Table Of Content
- When you receive a pre-screened credit card offer it means that the bank has already made a background check on you and has determined that you qualify as a good cardholder.
- Receiving any type of pre-screened credit card offer does not affect your credit score.
- If you decide to go ahead and apply for the credit card, the actual terms that the credit card company might approve might be different from the one in the initial offer. This might include different interest rates or credit limits.
- It is always worthwhile to watch out for credit card scams. The fact of the matter is that if the offer is too good to be true, then it might be a scam.
Credit card companies often rely on information from credit reporting companies to give a firm offer to consumers. These consumers are the ones whose credit histories meet the card company's criteria (for example, they met a minimum credit score).
The credit card company does not provide them with an outright credit card. The target consumer should still apply and go through the approval process.
What Are Pre-Screened Credit Card Offers?
Pre-screened offers are advertisements or promotions for credit cards based on a potential customer's credit information gathered from credit bureaus. Consumers receive these offers because the issuer believes they may be a good fit for the product based on their credit profile.
Receiving a pre-screened offer does not guarantee approval for the product, and the consumer must still apply and go through the typical application process.
Card companies would usually either pay the credit bureaus (Experian, TransUnion, and Equifax) for a list of borrowers that fit their criteria or come up with a list of names and ask the credit bureaus who among them include the requirements.
They can see your credit history and will know if you have declared bankruptcy in the past 12 months. They know the number of credit cards you have and your total credit and credit lines. By looking at all the information made available to issuers, the card company can customize its offer to make it more personally attractive to you.
How Does It Work?
First of all, the card issuer would have already done a background check on you and decided that you qualify as a good cardholder.
Once you put in your application, the card company can review your application and check other information to find out if your credit history still meets the criteria they used to prequalify you that were in place when they made the offer.
This time, they can ask for an updated credit report and also determine if you have sufficient income to pay your credit card bills. If from the time they made the offer, you’ve applied for new credit or missed a payment, your credit score may have already gone down and therefore no longer qualify for the offer.
Why Do I Need It?
Most of the time, lenders search for consumers with superior credit histories and give them offers than can further help them build their credit with responsible use.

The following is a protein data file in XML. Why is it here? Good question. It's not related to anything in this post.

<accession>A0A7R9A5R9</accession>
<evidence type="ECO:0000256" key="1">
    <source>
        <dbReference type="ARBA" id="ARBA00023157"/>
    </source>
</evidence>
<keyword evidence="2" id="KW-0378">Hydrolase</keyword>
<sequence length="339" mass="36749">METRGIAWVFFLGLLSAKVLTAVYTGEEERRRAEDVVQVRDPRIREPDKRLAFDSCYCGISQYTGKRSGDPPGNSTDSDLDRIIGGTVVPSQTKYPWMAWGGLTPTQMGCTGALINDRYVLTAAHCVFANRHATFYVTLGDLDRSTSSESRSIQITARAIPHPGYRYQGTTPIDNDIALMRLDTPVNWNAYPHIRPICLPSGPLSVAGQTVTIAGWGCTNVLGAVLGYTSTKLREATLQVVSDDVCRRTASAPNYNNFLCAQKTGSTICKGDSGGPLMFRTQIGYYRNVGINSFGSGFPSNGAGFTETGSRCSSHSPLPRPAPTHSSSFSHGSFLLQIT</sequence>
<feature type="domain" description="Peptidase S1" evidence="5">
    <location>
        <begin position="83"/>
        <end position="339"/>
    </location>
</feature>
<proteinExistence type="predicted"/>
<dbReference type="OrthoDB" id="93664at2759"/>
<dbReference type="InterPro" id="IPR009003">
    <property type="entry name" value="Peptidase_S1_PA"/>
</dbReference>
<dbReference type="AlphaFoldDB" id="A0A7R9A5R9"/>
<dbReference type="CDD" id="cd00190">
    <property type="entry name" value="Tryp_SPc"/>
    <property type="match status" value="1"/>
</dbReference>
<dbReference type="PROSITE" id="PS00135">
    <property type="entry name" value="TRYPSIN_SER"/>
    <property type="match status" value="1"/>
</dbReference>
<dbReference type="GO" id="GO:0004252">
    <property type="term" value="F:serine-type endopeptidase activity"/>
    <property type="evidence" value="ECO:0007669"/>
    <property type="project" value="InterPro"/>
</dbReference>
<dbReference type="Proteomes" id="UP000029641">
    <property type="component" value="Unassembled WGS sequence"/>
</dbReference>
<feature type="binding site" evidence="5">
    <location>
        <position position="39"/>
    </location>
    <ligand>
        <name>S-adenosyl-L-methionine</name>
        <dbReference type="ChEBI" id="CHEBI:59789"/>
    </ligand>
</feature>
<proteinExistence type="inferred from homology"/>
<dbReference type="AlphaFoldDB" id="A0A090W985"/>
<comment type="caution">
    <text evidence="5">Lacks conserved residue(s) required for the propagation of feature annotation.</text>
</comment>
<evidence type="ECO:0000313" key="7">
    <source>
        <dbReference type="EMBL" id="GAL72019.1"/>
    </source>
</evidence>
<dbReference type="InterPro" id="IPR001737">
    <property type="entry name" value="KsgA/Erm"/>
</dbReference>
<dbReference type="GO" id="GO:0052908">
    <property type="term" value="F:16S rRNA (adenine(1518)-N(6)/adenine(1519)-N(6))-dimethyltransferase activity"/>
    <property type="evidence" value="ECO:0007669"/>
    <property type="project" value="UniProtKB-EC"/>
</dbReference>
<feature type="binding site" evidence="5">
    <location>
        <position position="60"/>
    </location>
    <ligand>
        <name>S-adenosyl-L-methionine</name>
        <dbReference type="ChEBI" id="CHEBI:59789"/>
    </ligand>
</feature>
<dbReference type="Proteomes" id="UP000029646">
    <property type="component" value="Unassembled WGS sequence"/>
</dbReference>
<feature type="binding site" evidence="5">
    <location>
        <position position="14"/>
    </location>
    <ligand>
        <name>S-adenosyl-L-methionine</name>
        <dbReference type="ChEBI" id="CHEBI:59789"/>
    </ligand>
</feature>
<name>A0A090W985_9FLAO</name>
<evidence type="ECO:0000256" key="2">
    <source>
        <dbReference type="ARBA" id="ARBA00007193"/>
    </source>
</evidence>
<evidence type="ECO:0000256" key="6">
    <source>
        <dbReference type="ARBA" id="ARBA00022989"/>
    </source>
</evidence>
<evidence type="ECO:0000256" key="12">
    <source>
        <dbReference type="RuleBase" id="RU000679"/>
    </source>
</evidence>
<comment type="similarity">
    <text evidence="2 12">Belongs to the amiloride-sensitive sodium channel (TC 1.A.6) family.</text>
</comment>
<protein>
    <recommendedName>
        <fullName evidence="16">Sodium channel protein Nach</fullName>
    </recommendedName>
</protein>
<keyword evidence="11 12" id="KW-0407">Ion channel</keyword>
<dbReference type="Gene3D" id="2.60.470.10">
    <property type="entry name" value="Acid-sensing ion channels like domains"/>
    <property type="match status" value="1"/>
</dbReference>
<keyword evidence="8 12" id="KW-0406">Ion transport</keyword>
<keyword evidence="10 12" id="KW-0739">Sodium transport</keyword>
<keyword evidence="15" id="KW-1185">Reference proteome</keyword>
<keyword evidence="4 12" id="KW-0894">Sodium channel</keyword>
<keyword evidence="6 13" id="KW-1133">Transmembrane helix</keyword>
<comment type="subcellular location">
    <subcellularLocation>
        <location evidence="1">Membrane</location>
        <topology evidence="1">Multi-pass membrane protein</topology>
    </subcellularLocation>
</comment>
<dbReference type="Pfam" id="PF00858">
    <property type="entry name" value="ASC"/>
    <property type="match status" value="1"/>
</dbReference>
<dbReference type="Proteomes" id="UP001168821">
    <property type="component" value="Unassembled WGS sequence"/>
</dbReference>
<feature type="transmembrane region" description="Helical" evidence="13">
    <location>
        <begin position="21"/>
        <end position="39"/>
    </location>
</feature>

Usually, those with the best credits receive the most attractive offers. These pre-screened offers are normally a lot better than the product choices, rates, and terms that you can find in the market.
How Does Pre Screended Offers Affect My Credit Score?
Just receiving pre-screened credit card offers in the mail does nothing to your credit score. Even if the card issuer obtained your information from a credit-reporting agency, they only used a “soft inquiry” that does not affect your score.
A “hard inquiry” on your account will pull your score down.
However, if you decide to apply for one of these offers, that will be the time when the card issuer will pull your credit report with a hard inquiry. If you have so many hard inquiries going on at any one time, it will negatively affect your credit score dramatically. The key is to carefully consider the offers you receive and choose the best ones.
The Card Issuers May Approve You For Different Terms
It may come as a surprise when the card company approves your new credit card, it will have terms and conditions that are not exactly the same as their original offer. This happens from time to time. Your credit card will have its own APR (Annual Percentage Rate) which is the interest rate that the card company will assess if you carry a balance from month to month.
A higher APR means that you will pay more to keep your card if you carry a balance. You might notice that many credit cards advertise a low APR but you’ll probably only get it if your credit history and credit score are all excellent.
Make sure you go through the terms and conditions of the card so that if they approve your application, you understand your APR and other financial obligations that may come due to your credit.
If you don’t plan on carrying a balance over month to month, then you won’t have to worry about any interest on the card although you may still have to pay other charges and fees.
Watch Out For Unrealistic Offers